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Levene and Bartlett tests on variances in Excel

2017-03-03

This tutorial will help you compare several observed variances using Levene’s and Bartlett’s tests, in Excel with the XLSTAT software.
Not sure this is the statistical test you are looking for? Check out this guide.

Dataset for the Levene and Bartlett tests for the comparison of variances

An Excel sheet containing both the data and the results for use in this tutorial can be downloaded by clicking here. The data are extracted from the Iris example, used in several of our tutorials [Fisher M. (1936), The Use of Multiple Measurements in Taxonomic Problems. Annals of Eugenics, 7, 179 -188] and correspond to 150 Iris flowers, described by their petal width and the corresponding species.

Three different species have been included in this study: setosa, versicolor and virginica.

Our goal is to test if variance of the petal width is identical across species or not.

The same data are displayed in two alternative formats accepted by XLSTAT: either you have one column with the petal widths, and one column with the species, or you can split the data into three columns, one per species.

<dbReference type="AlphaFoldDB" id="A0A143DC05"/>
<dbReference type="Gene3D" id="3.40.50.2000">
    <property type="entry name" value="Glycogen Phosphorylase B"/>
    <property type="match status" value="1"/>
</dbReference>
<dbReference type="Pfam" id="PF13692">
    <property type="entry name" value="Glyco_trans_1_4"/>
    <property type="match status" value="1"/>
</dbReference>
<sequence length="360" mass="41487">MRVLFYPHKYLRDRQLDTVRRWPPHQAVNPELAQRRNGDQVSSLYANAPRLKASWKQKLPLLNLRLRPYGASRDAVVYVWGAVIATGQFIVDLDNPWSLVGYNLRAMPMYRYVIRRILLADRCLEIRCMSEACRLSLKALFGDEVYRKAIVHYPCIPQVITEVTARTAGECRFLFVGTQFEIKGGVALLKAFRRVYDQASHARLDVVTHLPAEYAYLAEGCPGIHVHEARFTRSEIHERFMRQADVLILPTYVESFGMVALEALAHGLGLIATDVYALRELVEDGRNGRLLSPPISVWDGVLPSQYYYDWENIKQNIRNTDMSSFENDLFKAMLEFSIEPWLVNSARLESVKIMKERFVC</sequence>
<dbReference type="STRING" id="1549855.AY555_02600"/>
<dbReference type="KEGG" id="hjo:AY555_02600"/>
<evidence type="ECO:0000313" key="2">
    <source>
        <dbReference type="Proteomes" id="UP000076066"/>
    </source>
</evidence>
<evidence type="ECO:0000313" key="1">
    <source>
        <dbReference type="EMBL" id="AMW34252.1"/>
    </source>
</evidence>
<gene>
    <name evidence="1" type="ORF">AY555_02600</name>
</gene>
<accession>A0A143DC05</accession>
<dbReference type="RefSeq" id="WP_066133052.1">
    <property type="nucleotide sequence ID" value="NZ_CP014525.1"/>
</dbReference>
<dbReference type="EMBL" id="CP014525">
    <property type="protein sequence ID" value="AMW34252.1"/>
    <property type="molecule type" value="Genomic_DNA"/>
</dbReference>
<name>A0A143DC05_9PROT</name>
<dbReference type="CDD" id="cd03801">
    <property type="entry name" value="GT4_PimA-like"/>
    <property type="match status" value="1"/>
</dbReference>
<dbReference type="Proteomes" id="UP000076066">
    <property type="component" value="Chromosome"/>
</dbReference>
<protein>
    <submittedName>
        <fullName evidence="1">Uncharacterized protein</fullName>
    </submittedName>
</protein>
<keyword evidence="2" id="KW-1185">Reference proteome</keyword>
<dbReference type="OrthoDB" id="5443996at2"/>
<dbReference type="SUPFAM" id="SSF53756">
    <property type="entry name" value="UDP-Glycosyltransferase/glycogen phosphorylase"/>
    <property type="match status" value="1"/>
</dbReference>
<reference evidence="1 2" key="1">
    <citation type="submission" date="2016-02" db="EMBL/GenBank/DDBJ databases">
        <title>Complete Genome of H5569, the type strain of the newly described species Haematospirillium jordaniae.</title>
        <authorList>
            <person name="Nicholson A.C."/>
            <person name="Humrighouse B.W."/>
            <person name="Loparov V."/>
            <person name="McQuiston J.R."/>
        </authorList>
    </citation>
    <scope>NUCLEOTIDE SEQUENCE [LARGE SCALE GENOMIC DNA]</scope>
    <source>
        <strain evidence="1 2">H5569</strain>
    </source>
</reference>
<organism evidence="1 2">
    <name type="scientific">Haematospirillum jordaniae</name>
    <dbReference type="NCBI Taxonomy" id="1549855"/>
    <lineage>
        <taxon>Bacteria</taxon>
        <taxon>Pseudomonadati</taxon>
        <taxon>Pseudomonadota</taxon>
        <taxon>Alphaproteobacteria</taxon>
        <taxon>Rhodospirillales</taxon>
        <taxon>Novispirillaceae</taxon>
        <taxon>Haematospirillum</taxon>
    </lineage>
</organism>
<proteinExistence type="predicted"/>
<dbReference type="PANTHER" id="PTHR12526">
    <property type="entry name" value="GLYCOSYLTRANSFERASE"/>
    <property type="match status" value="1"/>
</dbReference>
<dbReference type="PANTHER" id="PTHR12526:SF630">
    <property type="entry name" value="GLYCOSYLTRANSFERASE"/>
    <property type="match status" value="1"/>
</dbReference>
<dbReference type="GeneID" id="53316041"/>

Setting up a test comparing variance: Levene and Bartlett tests

After opening XLSTAT, select the XLSTAT / Parametric test / k-sample comparison of variances, or click on the corresponding button of the Parametric tests toolbar (see below).

barlevene.gif

Once you've clicked on the button, a dialog box appears. XLSTAT offers two formats to select the data. Either all the numerical data are in one column, and a second column corresponds to the sample descritors, or you have the different samples split into as many columns as there are samples.

The first dialog box displayed below corresponds to the case where you have one column with all the petal widths and one column with the corresponding species.

levene1.gif

The second dialog box displayed below corresponds to the case where you have one column for each species.

levene12.gif

There are two possibilities for the Levene's test, one based on the mean and the second on the median. While they often give very close results, the one based on the median is usually recommended.

The computations begin once you have clicked on OK. The results will then be displayed.

Results of a test comparing variance - Levene and Bartlett tests

The first results displayed are the descriptive statistics for the various samples. Then the results of the tests are displayed.

levene2.gif

The two tests agree that one should reject the null hypothesis that the variance of the petal widths is identical for the three samples.

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